Kathleen Zellner, Steven Avery's attorney, says new witnesses are approaching her regarding the case depicted on Netflix's "Making a Murderer."
The lawyer, whose work has helped to exonerate 17 people of wrongful convictions, made the announcement after filing a motion for new testing of evidence in the case that sent Avery to prison for the 2005 murder of photographer Teresa Halbach on his property in Manitowoc County, Wisconsin.
"Crucial witnesses coming forward now-as they always do when new scientific testing sought," the lawyer said on Twitter over the weekend. "Science not spin will rule."
Crucial witnesses coming forward now-as they always do when new scientific testing sought. Science not spin will rule.#MakingAMurderer— Kathleen Zellner (@ZellnerLaw) September 4, 2016
An avid user of social media to discuss the case, Zellner's use of the tweet could be viewed as a statement of fact that witnesses are coming forward. But it can also be read as a warning to those who may know something that if they don't come forward with their information, the test results may provide the info for them.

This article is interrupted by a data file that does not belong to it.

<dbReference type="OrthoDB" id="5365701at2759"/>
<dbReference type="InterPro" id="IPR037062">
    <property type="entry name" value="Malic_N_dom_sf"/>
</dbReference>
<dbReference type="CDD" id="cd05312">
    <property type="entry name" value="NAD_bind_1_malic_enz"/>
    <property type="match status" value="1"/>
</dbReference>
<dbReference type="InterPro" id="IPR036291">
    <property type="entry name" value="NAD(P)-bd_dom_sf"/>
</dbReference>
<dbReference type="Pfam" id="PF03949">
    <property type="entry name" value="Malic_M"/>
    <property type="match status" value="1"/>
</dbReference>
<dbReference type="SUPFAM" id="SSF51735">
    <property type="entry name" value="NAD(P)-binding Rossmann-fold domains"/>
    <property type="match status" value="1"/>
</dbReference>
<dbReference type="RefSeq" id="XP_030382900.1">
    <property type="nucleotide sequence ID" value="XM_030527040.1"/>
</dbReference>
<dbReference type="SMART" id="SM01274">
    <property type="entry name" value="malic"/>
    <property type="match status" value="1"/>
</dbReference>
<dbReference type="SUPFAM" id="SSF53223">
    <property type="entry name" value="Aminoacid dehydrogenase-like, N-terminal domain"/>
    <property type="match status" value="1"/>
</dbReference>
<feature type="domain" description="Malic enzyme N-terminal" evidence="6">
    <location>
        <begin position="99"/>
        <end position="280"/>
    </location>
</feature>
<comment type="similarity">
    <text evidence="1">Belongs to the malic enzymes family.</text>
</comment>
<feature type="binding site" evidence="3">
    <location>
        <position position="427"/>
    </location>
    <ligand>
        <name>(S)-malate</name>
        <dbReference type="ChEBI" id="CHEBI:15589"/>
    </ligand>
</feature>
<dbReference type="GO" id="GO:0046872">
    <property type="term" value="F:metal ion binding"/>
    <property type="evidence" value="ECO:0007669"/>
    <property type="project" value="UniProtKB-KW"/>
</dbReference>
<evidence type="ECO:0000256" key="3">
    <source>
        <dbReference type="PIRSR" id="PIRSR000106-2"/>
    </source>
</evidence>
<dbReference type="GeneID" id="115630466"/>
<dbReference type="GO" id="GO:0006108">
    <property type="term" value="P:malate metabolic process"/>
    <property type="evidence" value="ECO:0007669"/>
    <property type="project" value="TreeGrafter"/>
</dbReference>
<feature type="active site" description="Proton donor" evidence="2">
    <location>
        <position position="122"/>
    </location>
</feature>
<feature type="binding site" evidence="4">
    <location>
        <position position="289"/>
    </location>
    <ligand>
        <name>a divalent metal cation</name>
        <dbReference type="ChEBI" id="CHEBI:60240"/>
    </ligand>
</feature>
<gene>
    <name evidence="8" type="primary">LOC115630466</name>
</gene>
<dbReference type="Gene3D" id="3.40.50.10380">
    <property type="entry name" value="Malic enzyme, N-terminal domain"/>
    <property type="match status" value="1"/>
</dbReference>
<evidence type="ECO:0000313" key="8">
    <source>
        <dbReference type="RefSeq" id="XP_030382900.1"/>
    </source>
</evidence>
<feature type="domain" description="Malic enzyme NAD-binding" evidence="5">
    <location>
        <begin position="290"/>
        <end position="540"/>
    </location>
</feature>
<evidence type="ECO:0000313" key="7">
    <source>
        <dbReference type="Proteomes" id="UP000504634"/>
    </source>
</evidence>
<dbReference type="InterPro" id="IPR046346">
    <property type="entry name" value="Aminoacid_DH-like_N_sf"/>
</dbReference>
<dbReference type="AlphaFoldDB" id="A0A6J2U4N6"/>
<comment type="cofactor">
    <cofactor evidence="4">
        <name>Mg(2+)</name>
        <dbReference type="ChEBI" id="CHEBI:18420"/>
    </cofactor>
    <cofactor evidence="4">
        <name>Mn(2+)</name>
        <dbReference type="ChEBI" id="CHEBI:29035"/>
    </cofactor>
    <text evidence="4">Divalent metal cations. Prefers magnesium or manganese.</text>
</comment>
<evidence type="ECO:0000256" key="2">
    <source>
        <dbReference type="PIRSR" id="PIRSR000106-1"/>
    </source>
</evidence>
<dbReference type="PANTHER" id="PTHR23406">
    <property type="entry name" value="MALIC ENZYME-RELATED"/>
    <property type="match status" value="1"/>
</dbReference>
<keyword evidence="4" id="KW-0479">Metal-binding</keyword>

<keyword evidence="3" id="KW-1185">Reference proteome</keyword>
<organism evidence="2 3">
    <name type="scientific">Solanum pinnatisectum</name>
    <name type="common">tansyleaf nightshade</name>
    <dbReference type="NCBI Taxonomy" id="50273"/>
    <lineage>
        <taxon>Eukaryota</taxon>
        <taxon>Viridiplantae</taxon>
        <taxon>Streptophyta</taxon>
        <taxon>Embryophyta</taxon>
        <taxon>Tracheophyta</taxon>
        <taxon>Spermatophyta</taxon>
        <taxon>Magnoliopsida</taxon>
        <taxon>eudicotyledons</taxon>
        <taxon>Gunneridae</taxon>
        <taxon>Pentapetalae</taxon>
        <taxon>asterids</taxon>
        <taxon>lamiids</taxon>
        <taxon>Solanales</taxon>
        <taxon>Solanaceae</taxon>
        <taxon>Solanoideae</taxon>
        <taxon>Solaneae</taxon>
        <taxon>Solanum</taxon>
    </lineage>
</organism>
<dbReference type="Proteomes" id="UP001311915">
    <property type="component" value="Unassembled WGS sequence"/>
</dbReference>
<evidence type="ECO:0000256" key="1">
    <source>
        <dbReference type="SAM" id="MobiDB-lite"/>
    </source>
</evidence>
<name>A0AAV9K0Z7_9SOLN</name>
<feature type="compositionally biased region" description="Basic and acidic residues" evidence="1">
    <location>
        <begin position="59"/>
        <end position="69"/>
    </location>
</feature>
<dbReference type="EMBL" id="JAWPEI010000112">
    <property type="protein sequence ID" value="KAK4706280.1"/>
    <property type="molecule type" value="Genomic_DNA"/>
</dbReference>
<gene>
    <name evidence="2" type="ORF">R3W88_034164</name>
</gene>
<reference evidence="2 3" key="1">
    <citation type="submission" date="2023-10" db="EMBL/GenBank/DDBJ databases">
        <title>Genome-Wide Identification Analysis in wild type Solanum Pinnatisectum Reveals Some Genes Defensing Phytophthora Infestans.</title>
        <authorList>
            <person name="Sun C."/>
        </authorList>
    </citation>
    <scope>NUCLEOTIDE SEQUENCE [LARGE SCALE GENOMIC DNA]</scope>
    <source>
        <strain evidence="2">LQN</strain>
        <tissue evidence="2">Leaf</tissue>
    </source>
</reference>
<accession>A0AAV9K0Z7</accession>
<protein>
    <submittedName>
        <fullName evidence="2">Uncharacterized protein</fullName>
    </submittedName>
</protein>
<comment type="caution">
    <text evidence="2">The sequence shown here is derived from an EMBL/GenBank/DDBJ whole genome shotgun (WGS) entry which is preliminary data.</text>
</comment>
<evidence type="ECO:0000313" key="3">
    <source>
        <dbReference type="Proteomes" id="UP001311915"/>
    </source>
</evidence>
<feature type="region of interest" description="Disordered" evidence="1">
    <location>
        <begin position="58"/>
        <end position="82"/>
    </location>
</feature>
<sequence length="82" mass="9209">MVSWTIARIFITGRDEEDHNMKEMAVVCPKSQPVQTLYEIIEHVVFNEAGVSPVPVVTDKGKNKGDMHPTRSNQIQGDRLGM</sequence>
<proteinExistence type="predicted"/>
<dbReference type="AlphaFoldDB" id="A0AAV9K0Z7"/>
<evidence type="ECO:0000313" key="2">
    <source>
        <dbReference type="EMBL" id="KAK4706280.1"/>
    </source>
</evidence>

With a deadline approaching, Zellner filed a motion for additional testing of evidence in the case against Avery. While her request covers multiple types of testing, one in particular is becoming the focus.
According to Newsweek, which obtained Zellner's filing, she aims to test the blood found on the victim's car, which investigators' tests identified as belonging to Avery. Zellner would like to investigate whether the blood was taken from Avery's earlier arrest.
She explained to ABC's "Good Morning America" that carbon tests will be able to show the age of the blood.
"We're going to take the mystery out of this case," Zellner said. "This new test has the ability to tell us how old the blood is. If the blood is from 1996, it was planted."
Avery's nephew Brendan Dassey had his own conviction overturned in Halbach's murder last month.
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